Though many surrounding blocks have improved dramatically over the last several years, the 2000 block of Reed Street has remained stubbornly crappy. Part of that may have to do with the fact that there's a funeral home at the corner of 20th & Reed. But we'd say it's got more to do with the the fact that there have been several long vacant properties on the south side of the block and the north side of the block has historically been a mix of vacant land and a big ugly warehouse. But times are changing for this block.
Looking west on the 2000 block of Reed
Closer look at two new homes
At 2036 and 2040 Reed St., developers are building a pair of new townhomes. These lots have been sitting empty for at least a decade, so it's encouraging to see that they are finally filling in. Also notable, the blighted home next door was purchased by another developer back in 2014, so there's a good chance it will soon get redeveloped as well. As for the still vacant lot at 2038 Reed St., it's owned by a City agency and could continue to sit empty for years to come. Or it could change hands tomorrow, for affordable or market rate housing. One thing is almost certain, if someone does buy it, they will almost definitely not pay full price, as we've seen time and time again in this neighborhood.
Wharton Square Park should be a gem in Point Breeze, a block sized green space on the western side of the neighborhood. You'd think that the homes surrounding the park on 23rd, 24th, Wharton, and Reed Streets would be among the most sought after in the neighborhood, but we'd say we've probably seen less development on the blocks facing the park than we've seen on many other seemingly inferior blocks in the neighborhood. We don't have a great explanation for this. But there has been plenty of development on blocks near the park, and it seems likely that development will eventually push onto the streets surrounding the park. For example, two homes now under construction on the 2200 block of Reed Street could drive additional attention to the area.
We went to the South Philadelphia HOMES community meeting earlier this week and despite the fact that a member of the community accused the moderator of spouting "fake news," it was a pretty tame evening. That's not to say that any of the projects got community support, but no police presence was needed so we'll call it a win.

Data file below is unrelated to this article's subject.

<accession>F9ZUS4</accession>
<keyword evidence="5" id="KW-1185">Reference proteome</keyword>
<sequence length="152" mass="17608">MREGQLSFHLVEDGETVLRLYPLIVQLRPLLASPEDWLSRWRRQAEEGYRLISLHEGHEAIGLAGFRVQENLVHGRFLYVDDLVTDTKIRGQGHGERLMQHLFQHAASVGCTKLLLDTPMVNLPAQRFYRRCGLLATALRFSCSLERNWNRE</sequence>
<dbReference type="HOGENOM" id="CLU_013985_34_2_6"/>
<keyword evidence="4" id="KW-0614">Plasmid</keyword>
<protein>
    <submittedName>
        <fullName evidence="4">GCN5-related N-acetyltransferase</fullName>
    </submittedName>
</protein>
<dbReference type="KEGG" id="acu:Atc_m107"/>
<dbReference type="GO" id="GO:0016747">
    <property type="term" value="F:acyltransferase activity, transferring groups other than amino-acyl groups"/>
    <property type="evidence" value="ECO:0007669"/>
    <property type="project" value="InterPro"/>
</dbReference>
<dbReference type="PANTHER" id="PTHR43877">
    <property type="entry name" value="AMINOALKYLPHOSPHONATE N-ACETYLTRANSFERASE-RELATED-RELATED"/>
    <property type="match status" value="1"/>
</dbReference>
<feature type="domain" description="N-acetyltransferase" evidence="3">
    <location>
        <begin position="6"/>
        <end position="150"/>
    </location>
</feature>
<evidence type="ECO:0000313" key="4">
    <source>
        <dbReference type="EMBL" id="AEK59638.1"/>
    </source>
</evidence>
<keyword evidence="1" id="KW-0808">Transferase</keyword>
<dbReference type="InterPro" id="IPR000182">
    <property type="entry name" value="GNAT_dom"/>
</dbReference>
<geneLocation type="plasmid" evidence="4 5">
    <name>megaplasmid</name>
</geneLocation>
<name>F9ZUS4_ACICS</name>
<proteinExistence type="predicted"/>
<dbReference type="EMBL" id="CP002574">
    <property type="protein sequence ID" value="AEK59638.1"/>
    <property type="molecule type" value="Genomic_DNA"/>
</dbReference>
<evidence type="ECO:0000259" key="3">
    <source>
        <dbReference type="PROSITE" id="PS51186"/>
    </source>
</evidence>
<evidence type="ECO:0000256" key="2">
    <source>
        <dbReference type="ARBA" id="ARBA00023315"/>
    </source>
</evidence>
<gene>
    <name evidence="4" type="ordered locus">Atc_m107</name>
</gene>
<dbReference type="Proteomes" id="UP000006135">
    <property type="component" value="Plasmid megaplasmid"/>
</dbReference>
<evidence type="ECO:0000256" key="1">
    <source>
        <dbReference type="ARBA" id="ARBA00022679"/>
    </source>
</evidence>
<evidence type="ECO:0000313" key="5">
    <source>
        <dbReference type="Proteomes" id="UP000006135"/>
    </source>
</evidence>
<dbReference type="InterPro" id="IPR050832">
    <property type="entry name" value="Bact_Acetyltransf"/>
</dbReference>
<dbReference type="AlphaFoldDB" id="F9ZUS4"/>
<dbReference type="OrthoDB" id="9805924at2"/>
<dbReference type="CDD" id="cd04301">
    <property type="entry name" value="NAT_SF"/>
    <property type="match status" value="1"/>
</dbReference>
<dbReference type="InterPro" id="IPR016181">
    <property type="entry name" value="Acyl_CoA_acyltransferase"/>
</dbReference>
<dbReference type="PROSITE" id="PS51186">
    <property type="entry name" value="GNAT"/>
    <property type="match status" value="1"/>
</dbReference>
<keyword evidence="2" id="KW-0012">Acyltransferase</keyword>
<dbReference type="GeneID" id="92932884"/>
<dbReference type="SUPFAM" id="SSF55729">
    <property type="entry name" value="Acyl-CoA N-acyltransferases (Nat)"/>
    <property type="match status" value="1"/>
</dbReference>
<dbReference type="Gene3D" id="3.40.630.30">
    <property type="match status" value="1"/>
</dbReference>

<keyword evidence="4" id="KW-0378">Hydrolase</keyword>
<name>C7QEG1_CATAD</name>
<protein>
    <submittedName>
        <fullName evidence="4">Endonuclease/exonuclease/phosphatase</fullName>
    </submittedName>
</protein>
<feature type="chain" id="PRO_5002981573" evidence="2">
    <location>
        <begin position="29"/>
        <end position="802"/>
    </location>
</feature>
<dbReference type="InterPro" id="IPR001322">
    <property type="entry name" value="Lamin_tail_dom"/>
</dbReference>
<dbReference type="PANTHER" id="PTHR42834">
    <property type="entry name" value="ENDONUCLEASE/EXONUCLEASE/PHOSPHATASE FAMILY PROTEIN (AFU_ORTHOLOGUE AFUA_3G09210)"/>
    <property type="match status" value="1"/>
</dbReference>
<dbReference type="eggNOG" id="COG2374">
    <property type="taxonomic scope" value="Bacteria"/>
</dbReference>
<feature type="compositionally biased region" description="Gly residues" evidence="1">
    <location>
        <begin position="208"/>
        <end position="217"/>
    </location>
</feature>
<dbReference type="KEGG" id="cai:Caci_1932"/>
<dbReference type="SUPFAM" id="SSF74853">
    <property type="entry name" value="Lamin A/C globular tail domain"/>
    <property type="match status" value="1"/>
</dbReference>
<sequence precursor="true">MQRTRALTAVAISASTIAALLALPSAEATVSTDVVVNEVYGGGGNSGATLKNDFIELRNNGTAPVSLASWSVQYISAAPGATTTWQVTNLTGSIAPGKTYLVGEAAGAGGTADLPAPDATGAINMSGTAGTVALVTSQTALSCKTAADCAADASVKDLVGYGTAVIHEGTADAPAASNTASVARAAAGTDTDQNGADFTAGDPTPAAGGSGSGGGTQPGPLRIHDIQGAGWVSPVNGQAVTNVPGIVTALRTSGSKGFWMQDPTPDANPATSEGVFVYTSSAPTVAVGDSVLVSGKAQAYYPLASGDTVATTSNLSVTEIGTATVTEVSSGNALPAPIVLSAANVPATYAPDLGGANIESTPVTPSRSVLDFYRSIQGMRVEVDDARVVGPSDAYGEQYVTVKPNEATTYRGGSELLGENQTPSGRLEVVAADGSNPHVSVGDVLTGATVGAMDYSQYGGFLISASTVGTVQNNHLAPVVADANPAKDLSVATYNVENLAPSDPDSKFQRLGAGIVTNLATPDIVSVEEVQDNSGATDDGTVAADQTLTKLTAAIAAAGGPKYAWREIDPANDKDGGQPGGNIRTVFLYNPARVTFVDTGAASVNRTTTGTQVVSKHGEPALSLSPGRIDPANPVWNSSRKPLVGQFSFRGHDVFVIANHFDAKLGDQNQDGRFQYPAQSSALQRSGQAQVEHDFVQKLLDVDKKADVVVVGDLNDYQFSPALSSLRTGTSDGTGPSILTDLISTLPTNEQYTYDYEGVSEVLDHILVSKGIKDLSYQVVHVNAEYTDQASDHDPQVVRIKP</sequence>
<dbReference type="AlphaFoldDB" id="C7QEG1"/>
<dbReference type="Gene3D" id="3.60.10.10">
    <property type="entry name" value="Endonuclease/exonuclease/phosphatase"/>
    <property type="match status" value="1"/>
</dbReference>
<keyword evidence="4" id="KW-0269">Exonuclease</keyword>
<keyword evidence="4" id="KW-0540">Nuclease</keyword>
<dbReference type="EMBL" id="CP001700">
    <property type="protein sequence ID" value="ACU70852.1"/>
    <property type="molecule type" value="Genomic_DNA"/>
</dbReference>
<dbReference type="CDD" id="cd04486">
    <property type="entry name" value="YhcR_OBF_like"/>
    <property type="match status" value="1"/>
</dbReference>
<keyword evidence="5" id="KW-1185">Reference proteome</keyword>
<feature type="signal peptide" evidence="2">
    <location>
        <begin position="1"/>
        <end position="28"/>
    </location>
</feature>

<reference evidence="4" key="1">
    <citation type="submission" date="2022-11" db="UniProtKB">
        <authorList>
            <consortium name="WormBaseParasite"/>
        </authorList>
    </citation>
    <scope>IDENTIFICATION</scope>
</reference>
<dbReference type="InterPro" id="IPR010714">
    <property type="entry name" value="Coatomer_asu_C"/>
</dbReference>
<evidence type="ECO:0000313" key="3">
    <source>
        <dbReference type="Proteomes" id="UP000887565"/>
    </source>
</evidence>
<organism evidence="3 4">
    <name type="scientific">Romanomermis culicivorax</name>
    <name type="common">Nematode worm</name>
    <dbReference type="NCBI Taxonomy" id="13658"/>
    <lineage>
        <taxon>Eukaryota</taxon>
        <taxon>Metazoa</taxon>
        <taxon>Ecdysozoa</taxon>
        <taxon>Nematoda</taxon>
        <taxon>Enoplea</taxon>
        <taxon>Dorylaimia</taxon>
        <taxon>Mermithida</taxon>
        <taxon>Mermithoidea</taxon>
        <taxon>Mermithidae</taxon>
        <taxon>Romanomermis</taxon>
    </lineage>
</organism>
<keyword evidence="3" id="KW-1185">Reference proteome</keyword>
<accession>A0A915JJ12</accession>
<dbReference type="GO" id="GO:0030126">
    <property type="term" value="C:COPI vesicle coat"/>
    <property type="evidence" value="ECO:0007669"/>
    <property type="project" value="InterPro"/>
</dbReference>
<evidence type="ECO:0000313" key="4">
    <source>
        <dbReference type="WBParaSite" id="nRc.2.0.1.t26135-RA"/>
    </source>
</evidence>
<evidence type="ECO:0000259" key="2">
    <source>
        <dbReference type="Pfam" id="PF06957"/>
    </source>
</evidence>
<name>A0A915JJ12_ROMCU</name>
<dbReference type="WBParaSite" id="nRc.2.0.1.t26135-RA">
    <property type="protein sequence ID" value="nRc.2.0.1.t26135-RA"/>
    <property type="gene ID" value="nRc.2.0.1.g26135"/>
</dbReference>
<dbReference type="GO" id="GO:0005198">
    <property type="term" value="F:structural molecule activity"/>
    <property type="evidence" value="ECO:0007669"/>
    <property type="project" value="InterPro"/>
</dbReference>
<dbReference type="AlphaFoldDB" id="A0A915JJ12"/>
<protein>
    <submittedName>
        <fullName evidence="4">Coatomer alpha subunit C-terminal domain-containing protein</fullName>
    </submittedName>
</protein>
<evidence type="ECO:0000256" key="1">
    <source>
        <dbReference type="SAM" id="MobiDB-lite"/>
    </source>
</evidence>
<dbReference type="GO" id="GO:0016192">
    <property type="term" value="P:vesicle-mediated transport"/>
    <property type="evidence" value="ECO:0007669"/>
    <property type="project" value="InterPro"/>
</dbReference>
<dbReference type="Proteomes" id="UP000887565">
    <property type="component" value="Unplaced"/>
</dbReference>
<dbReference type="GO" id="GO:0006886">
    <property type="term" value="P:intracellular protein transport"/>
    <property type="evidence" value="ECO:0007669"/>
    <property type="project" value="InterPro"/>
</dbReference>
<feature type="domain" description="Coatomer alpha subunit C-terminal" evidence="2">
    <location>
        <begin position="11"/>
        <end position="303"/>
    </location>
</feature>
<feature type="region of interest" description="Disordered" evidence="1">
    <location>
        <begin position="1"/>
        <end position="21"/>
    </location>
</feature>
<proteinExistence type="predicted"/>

First on the agenda were two identical projects on the 2000 block of Oakford Street, a block that marks the beginning of Oakford as it springs off of Point Breeze Avenue. Developers are looking to build four story duplexes at 2009 and 2021 Oakford St., which are currently sitting empty. In between these lots, a different developer is currently working on a single family home.
From what we understand, the Point Breeze Avenue commercial corridor was once an amazing neighborhood amenity, with such a selection of stores that neighbors rarely needed to venture to Center City for shopping purchases. Today, this is not the case, as the Breeze is home to more empty retail space and vacant land than businesses. In fits and starts, the corridor is reawakening, as a handful of new establishments have opened over the last few years, like On Point Bistro, Tasty Toast, Kind Institute, and most recently, Mattei Family Pizza. But Point Breeze Avenue still has light years to travel before it can be favorably compared to its similarly diagonal sister street, Passyunk Avenue.
We've been more focused on the northern blocks of the corridor, thinking that new businesses will drift from north to south in the same way that development has moved through the neighborhood. So it was a bit of a surprise to learn that developers were looking to build a pair of mixed-use buildings on the 1600 block on Point Breeze Avenue. This block has more vacant lots than existing buildings, but it has been home to the Point Breeze Popup Beer Garden for the last couple years. The zoning notices at 1606 and 1650 Point Breeze Ave. sit on either side of the beer garden.
If you asked us even a year ago if we expected that the 2200 block of Cross would be humming with development, we would have responded with a resounding no. First, it's on the wrong side of Point Breeze Avenue. And aside from that, it's too far south!
But we would have been wrong. As we've seen, developers are now building west of Point Breeze Avenue, with a bunch of homes now under construction on the 2200 block of Wilder Street. And every time we think that development won't push further south in this neighborhood, it seems to push further south. We should really just stop being surprised by any development at any location in Point Breeze.
Looking east on the 2200 block of Cross Street
The construction on this block comes almost exclusively from one developer, V2 Properties. These guys are getting busy all over town it seems, and Point Breeze is no exception, as they've already done projects on the 1800 block Fernon Street and others. On this block, they're building homes at 2226, 2241 and 2253 Cross St., all of which were previously sitting vacant. Check out these new homes: